Improve a bank’s competitive position with an executive benefits plan


With declining unemployment rates, wage growth is increasing and employers have vacancies, workers now have leverage, confidence and options. For banks competing for applicants, a full package of benefits can tip the scales for a candidate considering multiple offers.

Chuck coldwell

A tighter job market requires an organization to market itself as an employer of choice, a situation that has led many banks to offer benefit programs that include benefit plans for executives as a means of obtaining a strategic advantage.

Under the Employees Retirement Income Security Act 1974 (ERISA), qualified plans must be offered to all employees of a company. A fringe or unqualified benefit plan, however, is a tax-deferred type of employer-sponsored retirement plan that does not meet most ERISA guidelines.

Since unqualified plans are not subject to the same regulatory requirements that apply to qualified plans, employers can provide benefits through unqualified plans to recruit and retain key employees – those who cannot. not be fully compensated by a combination of salaries and qualified plans because of both the cost and the compliance charges that arise when similar benefits are provided to all employees, and the limitations of the IRS benefits.

Unlike qualifying plans, non-qualifying plans may be offered to a select group of executives and / or highly paid employees. Some job titles typically fit this description – President, CEO, Senior or Executive Vice President, etc. – while other employees may be eligible depending on their level of remuneration and their responsibilities.

These plans are often used to fill retirement income gaps resulting from the limitations of qualifying benefit plans, while incorporating rewards based on targeted performance or other benchmarks.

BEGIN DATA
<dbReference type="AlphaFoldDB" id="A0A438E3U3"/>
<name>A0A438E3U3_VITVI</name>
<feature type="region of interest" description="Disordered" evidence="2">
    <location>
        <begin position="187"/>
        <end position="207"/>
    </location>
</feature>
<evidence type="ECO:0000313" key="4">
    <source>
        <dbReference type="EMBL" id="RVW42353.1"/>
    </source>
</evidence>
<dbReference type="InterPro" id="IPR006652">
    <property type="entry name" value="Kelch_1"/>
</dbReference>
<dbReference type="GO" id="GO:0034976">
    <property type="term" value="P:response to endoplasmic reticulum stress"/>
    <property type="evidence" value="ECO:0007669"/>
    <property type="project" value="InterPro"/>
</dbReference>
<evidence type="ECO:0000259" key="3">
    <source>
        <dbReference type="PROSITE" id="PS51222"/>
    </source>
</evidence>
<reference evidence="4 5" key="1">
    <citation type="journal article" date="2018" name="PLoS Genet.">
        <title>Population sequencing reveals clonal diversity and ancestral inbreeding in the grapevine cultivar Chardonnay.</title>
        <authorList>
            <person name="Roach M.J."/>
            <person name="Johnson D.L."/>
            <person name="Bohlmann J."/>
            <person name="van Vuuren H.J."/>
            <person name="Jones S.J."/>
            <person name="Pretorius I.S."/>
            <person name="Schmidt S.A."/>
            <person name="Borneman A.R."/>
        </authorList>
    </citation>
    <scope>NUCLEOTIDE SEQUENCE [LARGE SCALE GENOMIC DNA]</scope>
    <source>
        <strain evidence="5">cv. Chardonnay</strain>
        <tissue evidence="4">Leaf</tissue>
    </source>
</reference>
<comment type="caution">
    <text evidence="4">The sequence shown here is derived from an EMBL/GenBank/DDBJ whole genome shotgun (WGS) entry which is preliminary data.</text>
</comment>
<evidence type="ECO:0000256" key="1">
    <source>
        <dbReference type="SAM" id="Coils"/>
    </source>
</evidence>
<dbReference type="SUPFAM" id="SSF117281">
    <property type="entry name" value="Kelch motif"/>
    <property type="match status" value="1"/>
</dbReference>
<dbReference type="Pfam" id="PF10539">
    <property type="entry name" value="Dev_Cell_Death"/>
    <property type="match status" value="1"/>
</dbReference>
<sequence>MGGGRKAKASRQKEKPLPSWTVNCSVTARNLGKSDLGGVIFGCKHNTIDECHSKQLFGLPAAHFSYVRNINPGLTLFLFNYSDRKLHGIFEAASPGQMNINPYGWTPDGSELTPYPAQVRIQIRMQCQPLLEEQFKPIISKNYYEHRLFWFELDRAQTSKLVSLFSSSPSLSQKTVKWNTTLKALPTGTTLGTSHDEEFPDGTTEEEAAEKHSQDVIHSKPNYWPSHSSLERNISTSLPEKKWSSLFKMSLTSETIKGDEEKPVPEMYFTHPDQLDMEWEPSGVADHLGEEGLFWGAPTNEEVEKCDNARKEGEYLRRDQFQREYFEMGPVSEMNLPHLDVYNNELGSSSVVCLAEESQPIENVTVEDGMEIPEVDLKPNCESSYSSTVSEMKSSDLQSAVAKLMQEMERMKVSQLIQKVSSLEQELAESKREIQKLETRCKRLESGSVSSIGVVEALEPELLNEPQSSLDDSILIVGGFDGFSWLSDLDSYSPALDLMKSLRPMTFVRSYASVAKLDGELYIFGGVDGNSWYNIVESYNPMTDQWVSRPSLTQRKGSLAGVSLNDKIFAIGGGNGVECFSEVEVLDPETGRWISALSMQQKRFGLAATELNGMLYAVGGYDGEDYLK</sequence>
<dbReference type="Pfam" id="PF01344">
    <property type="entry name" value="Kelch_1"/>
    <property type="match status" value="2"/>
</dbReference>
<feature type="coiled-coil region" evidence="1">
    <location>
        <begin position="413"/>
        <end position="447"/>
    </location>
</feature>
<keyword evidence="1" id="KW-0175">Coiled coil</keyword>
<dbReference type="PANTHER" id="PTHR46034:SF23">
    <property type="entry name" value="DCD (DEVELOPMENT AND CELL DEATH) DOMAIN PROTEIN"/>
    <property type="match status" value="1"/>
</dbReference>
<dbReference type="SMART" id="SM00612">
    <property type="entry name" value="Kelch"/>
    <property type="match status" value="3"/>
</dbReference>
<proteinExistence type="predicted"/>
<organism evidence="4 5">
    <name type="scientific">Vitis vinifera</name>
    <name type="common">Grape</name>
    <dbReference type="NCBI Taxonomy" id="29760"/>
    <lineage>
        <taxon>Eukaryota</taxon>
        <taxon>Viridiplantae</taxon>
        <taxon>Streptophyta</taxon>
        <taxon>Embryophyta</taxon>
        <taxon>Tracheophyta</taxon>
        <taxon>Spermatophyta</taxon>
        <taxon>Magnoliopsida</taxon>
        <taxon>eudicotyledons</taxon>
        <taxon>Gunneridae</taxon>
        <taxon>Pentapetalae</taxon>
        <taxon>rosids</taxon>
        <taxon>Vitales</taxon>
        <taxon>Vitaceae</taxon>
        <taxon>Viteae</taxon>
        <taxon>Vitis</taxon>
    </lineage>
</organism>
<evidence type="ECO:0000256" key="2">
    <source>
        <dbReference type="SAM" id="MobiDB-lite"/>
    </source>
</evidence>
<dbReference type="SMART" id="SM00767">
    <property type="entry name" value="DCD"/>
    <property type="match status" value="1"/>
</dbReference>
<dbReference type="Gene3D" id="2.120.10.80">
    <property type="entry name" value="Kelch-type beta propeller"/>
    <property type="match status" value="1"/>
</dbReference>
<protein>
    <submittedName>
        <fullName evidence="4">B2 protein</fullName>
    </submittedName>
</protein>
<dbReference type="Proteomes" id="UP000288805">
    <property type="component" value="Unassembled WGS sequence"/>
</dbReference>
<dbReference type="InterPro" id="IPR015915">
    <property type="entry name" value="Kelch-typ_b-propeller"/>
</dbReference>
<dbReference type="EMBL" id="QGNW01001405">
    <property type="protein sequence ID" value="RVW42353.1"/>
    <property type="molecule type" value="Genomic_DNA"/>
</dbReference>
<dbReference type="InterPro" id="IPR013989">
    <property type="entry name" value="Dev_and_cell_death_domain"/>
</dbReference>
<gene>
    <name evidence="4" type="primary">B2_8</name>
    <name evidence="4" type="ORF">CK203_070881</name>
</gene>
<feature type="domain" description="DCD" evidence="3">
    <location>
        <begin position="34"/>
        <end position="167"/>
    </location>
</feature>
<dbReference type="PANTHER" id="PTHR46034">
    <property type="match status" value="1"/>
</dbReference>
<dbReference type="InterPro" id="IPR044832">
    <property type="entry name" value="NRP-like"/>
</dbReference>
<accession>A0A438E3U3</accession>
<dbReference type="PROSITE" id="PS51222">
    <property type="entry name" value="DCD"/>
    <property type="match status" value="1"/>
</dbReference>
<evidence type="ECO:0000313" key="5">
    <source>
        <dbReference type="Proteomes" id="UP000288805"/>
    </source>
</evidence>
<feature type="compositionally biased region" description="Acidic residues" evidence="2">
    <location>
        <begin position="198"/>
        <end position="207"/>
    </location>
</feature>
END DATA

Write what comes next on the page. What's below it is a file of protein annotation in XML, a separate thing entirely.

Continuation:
Executive benefit plans provide flexibility in developing benefit compensation strategies, as they can be used to:

• Provide a replacement income in retirement on the basis of total remuneration (not limited);

• Reward, attract and retain key leaders;

• Replace benefits lost due to IRS limits on eligible plans;

• Offer benefits in addition to those of eligible plans;

• Defer compensation; and

• Offer increased benefits in the event of an acquisition or any other change of control.

The first consideration is to determine the goals you want to achieve with an unqualified program by analyzing which employees are affected by the IRS limits and which key employees you might wish to reward with coverage under an unqualified arrangement. . The organization needs to analyze how it wants to position its compensation and benefits programs relative to its competitors and how to best allocate its pension benefit dollars among various benefit vehicles – pension, savings and non-pension plans. eligible.

Once these parameters are established, the next step is to determine which type of unqualified plan best meets the needs of the organization. These may include:

Deferred compensation plans for officers and directors

These are typically established to provide a vehicle for key employees, highly paid employees, and directors to defer compensation until retirement. Arrangements can include deferred salary and bonuses as well as administrator fees, resulting in larger deferred tax dollars than can be made on an individual basis.

Supplementary pension plans for executives (SERP)

These are generally designed to reward executives and / or key employees. SERPs can be completely discretionary and designed to provide rewards arbitrarily or based on specific performance factors.

SERPs can be constructed in a number of ways, including as “defined contribution” or “defined benefit” plans. SERPs can be used to provide benefits based on a more generous formula than that used in a qualifying plan; can credit more years of service than under a defined benefit pension plan; or may even restore pension plan benefits lost due to various limits on IRS-eligible plans.

Executive Retirement Incentive Plans (PIRE)

Another type of SERP, EIRPs are designed to offer a reward to a selected group of participants if the organization exceeds key performance indicators, such as return on equity, return on assets, net income, quality of the loan portfolio, the growth of income from fees or the -Sale of achievements.

Your Total Rewards package is a key competitive resource for recruiting and retaining employees, and retirement benefits are an important part of this package. For banks competing for top talent, unqualified pension plans can be a game-changer.

Chuck Coldwell is vice president and national director of advisory, marketing and bank-owned life insurance (BOLI) services at Pentegra, a retirement services provider with offices in White Plains and Shelton. He can be contacted at [email protected].


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